Efficiency is one of the great buzz words being tossed around in the foodservice industry today. Just about every foodservice company is struggling to determine what it means for their business to be more efficient in light of the challenging business environment.
So in an attempt to get my mind around what the term efficiency really means, I did what most anyone else would do in this day and age: I consulted Google for a definition. And what I got back was a not-so-efficient universe of 123 million results. Luckily, Merriam Webster provided the definition at the top of the list.
Webster defines efficiency as an effective operation as measured by a comparison of production with cost. It’s a pretty simple definition, really. Yet the idea of being efficient seems to be sweeping the industry. That’s because in a business climate that is not conducive to growth, foodservice companies continue to pursue efficiency to stabilize their profitability and allow their businesses to bide some time until the conditions improve. Before the focus shifts back on top-line growth, many companies are spending time improving the internal workings of their businesses and refining their supplier relationships.
On the one hand, this seems like a pretty reasonable approach. After all, consumer confidence remains shaky, unemployment remains an issue and the credit market remains stalled, preventing many foodservice operators from expanding or renovating their businesses. Not a day goes by that I don’t learn of some new effort to purchase equipment and supplies more efficiently or to consume energy and other natural resources more efficiently.
On the other hand, I am left to wonder why it took so long for the concept of efficiency to become such a high priority. Shouldn’t looking for ways to drive efficiency be part of a company’s daily grind? In foodservice, where margins tend to be razor-thin, the idea of driving efficiency seems to take a back seat to generating top-line growth when times are good.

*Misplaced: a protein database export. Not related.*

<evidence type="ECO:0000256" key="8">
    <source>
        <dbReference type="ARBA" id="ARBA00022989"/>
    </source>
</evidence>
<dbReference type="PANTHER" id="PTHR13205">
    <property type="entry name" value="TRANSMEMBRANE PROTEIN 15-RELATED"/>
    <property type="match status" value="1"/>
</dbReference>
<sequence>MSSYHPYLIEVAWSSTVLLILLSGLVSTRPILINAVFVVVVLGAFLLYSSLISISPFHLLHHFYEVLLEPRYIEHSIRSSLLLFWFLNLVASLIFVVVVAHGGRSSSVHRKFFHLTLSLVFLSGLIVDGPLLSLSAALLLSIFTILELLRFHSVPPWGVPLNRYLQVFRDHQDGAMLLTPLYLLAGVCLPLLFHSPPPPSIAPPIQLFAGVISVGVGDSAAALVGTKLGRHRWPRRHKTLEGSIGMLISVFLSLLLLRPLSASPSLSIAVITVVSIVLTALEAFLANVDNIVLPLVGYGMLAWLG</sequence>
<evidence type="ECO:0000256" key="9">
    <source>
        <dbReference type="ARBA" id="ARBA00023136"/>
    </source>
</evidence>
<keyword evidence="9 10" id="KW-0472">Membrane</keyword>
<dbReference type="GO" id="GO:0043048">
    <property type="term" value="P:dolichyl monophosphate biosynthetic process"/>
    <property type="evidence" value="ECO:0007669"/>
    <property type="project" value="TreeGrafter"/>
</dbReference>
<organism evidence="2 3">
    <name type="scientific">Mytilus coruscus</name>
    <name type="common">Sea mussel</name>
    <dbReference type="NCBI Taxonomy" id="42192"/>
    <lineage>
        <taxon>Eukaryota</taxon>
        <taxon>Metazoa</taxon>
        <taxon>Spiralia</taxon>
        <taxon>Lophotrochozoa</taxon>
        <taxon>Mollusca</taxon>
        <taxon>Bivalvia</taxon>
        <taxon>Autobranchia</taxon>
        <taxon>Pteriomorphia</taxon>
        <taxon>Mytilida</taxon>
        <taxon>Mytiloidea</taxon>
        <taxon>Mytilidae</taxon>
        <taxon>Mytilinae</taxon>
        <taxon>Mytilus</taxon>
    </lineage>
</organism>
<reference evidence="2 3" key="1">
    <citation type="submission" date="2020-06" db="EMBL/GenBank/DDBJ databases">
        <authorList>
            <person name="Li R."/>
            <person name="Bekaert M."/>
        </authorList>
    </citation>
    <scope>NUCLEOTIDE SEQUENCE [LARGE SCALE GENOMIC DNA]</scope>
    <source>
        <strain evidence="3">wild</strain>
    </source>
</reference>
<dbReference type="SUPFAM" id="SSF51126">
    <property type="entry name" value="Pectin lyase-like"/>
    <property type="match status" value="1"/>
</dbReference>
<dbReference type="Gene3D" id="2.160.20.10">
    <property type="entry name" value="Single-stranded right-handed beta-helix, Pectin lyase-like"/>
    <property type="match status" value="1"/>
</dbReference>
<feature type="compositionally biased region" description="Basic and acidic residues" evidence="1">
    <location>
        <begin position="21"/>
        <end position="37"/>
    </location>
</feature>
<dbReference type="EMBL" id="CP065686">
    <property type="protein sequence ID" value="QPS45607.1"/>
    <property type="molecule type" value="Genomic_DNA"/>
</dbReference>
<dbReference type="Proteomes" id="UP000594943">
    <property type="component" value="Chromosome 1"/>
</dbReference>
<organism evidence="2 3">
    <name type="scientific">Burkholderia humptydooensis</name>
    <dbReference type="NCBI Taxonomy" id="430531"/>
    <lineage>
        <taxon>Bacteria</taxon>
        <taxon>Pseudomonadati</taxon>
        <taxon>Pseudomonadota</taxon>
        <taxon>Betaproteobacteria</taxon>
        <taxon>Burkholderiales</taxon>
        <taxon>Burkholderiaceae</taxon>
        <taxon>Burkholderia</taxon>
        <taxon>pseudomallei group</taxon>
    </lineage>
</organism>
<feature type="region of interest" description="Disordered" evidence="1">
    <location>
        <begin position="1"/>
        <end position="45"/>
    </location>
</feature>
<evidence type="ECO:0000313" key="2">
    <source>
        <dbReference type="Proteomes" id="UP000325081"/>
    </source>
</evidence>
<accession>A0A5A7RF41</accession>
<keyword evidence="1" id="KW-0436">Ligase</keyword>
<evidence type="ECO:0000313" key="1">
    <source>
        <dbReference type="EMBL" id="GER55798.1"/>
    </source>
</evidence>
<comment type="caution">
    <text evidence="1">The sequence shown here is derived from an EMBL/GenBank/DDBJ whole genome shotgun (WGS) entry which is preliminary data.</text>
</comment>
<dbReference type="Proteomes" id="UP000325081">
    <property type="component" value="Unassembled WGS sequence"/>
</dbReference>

Making a business efficient is not something people can simply check off a to-do list. Rather, it’s a direction that the business leaders must continue to travel even in the best of times. That’s because continuing to drive efficiencies helps make certain that any new growth a company generates is profitable by keeping the operation’s costs in line with production. And, really, isn’t profitable growth the ultimate goal for any business?
The other stumbling block in the pursuit of efficiency is when business leaders mistake it with actual cost cutting. The two concepts are very different. As consultant Juan Martinez points out in his FE&S blog Foodservice by Design, slicing cost in the name of efficiency “could spell doom by cutting into an organization at its leanest points, and possibly into areas that are critical to the concept’s success.”
It is important to understand how proposed changes will affect the actual consumers of a foodservice operation. Changes that benefit the operator may not necessarily have a positive impact on the customers’ experience. Any efficiency a business introduces must not disrupt the balance between the organization and the customer. Probably more so than other industries, this is paramount in foodservice where customers seem to have countless options from which to choose.
From all economic indications, real growth in the foodservice industry will be difficult to come by for the next year or more. So those organizations that want to enhance their position will do so by optimizing their efficiency to ensure profitable growth, no matter the market conditions.